Accordingly, we affirm the trial court's decision to deny the claim of Robert's Estate.
1. Subsection (b) provides:From the balance remaining, the Trustees shall distribute to or for the benefit of ADRAIN ROBERT LUDWIG and JOHN FISHER LUDWIG, grandsons of ADRAIN R. FISHER, during their lifetimes so much or all of the income and principal of Trust A as the corporate Trustee, in its sole discretion, shall consider necessary or advisable for their medical care, support, education, and general welfare, taking into consideration the standard of living to which such grandsons are accustomed and all other income available to them from all sources known to the corporate Trustee. The Trustees may also distribute to or for the benefit of each grandson's descendants, or to such grandson for their benefit, so much or all of the income and principal of Trust A as in the sole discretion of the corporate Trustee may be necessary or advisable for their support, medical care, education, and general welfare, taking into consideration the standard of living to which such descendants are accustomed and all other income available to them from all sources known to the corporate Trustee. Distributions under this subparagraph (b) need not be equal but shall be made according to the specific needs of each individual beneficiary in order to maintain them all in comfort, good health if possible, and to see that they are educated to the ultimate of their individual capabilities. All income not distributed annually shall be accumulated and added to principal.
2. The savings clause contained in Trust A provided:(d) If any trust created hereunder shall violate any applicable rule against perpetuities, accumulations or any similar rule of law, the Trustees are hereby directed to terminate such trust on the date limited by such rule or law and to distribute the property then held in Trust A equally between the said ADRAIN ROBERT LUDWIG and JOHN FISHER LUDWIG if they are alive at that time. If either one is deceased but leaves descendants who are alive at that time, his descendants shall receive, per stirpes, the share which such deceased grandson would have received. If either grandson is deceased and leaves no descendants who are alive at the time of termination, the corporate Trustee shall distribute all the property remaining in Trust A to the surviving grandson or to his living descendants if he is also deceased. If both grandsons are deceased at the time of termination and leave no living descendants, the corporate Trustee is directed to distribute the property in Trust A as follows:1/4 to MAUDE FISHER1/4 to the living descendants ofJOHN WINES BOORAEM1/4 to the living descendants ofMARY ETTA BECKER1/4 to the living descendants ofWILLIAM DALE FISHERIf Maude Fisher is deceased at the time of the termination of Trust A, her one-fourth share shall be distributed one-third to each of the three remaining groups of living descendants. If there are no living descendants in any of the three aforementioned groups of beneficiaries at the time of the termination of Trust A, their respective share shall be divided equally among the remaining groups of living descendants, provided that each group of living descendants shall collectively receive one share. If there are no living descendants of JOHN WINES BOORAEM, MARY ETTA BECKER, or WM. DALE FISHER at the time of the termination of Trust A, then Trust A shall be distributed to UNITED CEREBRAL PALSY OF PINELLAS COUNTY, presently located at 1117 Arlington Avenue North, St. Petersburg, Florida.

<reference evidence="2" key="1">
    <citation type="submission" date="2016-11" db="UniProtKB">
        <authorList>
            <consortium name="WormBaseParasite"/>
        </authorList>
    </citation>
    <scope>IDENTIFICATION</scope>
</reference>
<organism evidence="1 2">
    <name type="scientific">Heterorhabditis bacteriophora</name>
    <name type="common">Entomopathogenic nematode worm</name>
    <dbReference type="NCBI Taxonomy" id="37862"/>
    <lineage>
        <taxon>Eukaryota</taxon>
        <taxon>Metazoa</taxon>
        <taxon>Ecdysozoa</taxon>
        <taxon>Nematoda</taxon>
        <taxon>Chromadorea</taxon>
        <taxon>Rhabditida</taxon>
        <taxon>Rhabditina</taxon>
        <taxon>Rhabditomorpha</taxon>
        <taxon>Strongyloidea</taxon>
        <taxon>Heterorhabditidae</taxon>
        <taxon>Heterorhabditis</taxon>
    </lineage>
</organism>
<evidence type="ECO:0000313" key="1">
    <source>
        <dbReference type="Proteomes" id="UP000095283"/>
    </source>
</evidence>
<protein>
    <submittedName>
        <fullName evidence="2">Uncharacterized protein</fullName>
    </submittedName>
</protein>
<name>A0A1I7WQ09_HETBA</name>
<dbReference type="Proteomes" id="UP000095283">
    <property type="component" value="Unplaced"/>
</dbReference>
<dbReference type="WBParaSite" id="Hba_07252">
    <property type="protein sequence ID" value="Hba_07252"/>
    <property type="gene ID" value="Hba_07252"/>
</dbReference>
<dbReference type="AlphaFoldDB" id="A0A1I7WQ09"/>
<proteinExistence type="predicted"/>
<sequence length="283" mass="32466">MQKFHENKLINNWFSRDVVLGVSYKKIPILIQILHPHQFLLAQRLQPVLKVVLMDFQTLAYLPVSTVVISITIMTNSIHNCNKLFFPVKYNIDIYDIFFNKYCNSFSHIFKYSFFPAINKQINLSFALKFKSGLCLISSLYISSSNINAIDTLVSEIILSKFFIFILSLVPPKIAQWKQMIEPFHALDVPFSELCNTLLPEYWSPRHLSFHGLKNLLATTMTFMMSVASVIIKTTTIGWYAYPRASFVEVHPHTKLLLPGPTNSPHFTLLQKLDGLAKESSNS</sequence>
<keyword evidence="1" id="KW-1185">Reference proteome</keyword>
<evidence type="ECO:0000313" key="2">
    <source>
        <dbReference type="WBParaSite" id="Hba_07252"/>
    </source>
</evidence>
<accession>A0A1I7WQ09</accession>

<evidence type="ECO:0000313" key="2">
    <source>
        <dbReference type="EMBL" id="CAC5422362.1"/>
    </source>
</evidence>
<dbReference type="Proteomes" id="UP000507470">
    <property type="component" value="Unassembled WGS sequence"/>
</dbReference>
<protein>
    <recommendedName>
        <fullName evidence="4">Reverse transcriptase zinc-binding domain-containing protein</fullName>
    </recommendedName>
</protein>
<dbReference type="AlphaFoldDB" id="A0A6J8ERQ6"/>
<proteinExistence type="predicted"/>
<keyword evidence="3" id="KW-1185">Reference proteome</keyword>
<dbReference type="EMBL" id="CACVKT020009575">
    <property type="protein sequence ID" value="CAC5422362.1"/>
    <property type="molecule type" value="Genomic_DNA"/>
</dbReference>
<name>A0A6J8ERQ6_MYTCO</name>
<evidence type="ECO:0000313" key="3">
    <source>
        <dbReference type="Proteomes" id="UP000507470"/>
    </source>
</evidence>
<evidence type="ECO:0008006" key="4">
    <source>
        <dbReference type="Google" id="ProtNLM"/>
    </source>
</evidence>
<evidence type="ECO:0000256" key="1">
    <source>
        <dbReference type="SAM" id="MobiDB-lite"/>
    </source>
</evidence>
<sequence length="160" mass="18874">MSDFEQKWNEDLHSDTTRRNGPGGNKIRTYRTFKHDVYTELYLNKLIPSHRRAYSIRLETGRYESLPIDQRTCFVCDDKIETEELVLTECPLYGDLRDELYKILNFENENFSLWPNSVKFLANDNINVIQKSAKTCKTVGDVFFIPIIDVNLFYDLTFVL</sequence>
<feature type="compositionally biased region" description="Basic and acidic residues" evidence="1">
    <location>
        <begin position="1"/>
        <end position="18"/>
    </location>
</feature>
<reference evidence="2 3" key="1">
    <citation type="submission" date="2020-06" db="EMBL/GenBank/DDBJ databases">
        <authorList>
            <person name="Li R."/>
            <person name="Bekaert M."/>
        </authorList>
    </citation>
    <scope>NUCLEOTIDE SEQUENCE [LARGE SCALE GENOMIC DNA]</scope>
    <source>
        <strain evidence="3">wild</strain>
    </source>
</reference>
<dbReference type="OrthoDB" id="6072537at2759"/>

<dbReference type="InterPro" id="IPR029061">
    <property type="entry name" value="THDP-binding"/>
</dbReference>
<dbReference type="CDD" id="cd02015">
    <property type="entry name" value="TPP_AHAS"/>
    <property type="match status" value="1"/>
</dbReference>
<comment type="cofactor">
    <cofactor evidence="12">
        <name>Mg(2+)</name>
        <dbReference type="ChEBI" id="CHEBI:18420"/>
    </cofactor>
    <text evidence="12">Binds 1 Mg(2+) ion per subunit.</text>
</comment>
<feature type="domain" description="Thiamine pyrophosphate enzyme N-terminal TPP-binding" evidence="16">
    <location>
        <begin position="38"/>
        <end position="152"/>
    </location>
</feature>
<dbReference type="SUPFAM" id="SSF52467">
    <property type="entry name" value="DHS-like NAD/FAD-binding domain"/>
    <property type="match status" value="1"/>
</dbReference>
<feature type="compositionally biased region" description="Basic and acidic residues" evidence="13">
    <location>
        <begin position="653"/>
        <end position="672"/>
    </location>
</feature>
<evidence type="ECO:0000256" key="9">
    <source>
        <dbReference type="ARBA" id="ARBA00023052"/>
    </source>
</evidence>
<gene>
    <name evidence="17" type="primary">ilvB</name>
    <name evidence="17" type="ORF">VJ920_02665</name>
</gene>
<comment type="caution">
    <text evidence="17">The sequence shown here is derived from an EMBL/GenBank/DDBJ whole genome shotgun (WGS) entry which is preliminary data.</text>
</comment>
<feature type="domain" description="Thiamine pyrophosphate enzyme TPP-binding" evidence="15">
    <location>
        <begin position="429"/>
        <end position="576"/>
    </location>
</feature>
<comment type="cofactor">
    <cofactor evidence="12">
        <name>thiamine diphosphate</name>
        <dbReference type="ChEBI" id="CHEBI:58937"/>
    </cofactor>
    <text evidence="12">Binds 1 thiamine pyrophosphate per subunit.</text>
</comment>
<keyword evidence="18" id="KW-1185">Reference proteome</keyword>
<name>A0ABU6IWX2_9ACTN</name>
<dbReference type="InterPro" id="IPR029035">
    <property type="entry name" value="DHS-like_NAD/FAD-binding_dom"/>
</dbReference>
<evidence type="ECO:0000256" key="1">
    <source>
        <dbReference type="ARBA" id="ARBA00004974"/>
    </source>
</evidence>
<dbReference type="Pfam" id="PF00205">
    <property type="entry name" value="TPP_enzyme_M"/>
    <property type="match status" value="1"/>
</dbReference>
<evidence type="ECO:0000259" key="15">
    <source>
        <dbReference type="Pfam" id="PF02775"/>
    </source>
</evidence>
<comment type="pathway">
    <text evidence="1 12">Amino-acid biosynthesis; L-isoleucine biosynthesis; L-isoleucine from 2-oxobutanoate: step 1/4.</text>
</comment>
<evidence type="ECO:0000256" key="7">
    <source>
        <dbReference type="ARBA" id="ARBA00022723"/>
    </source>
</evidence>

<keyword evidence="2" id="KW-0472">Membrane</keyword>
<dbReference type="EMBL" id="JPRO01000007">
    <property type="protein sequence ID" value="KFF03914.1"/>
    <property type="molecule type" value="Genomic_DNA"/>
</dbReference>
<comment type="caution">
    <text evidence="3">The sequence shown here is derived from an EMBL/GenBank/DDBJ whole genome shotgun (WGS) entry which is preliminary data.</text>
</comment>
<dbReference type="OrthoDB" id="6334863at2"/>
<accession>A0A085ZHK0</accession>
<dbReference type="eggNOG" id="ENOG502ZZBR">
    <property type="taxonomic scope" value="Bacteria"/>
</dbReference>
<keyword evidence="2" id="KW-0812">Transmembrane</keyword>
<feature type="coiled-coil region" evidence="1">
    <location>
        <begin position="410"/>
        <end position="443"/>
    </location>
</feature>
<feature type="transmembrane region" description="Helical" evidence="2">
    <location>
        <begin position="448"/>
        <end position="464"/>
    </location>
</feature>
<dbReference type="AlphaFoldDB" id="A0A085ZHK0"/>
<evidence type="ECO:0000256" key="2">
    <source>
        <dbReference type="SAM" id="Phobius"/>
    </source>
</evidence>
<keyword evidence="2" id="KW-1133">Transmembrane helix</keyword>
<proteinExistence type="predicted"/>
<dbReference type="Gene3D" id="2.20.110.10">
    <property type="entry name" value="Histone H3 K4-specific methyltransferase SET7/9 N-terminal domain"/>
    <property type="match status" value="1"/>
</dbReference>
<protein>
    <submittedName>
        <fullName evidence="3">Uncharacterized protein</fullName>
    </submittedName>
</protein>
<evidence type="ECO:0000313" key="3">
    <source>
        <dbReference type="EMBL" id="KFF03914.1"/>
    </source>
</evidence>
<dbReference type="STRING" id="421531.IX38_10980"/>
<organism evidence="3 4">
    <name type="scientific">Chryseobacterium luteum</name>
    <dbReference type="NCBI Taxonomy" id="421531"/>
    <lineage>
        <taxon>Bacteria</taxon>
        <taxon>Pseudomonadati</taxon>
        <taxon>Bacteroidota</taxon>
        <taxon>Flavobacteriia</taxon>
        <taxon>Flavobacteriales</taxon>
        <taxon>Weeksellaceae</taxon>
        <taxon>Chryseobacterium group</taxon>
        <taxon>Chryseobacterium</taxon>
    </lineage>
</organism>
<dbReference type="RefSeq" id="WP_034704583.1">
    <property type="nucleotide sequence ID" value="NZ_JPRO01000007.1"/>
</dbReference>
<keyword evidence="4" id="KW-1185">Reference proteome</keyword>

3. Mrs. Fisher purported to amend the trusts on two more occasions after Mr. Fisher died. The validity of those amendments is an issue still pending among the parties in the trial court. The amendments do not affect this appeal because they would not change the beneficiary status of Robert's Estate.
4. The lineal descendants, Kimberly E. Ludwig and Ryan F. Ludwig, are represented by a guardian ad litem in this appeal. The arguments advanced by the guardian ad litem are comparable to those made by their father. Accordingly, it is not necessary for us to discuss their arguments separately.
5. We do not determine whether the future beneficiaries would be John's descendants or someone else's.
FRANK, A.C.J., BLUE, J., and WHITTEMORE, JAMES D., Associate Judge, concur.
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Docket No: No. 95-04769.
Decided: January 08, 1997
Court: District Court of Appeal of Florida,Second District.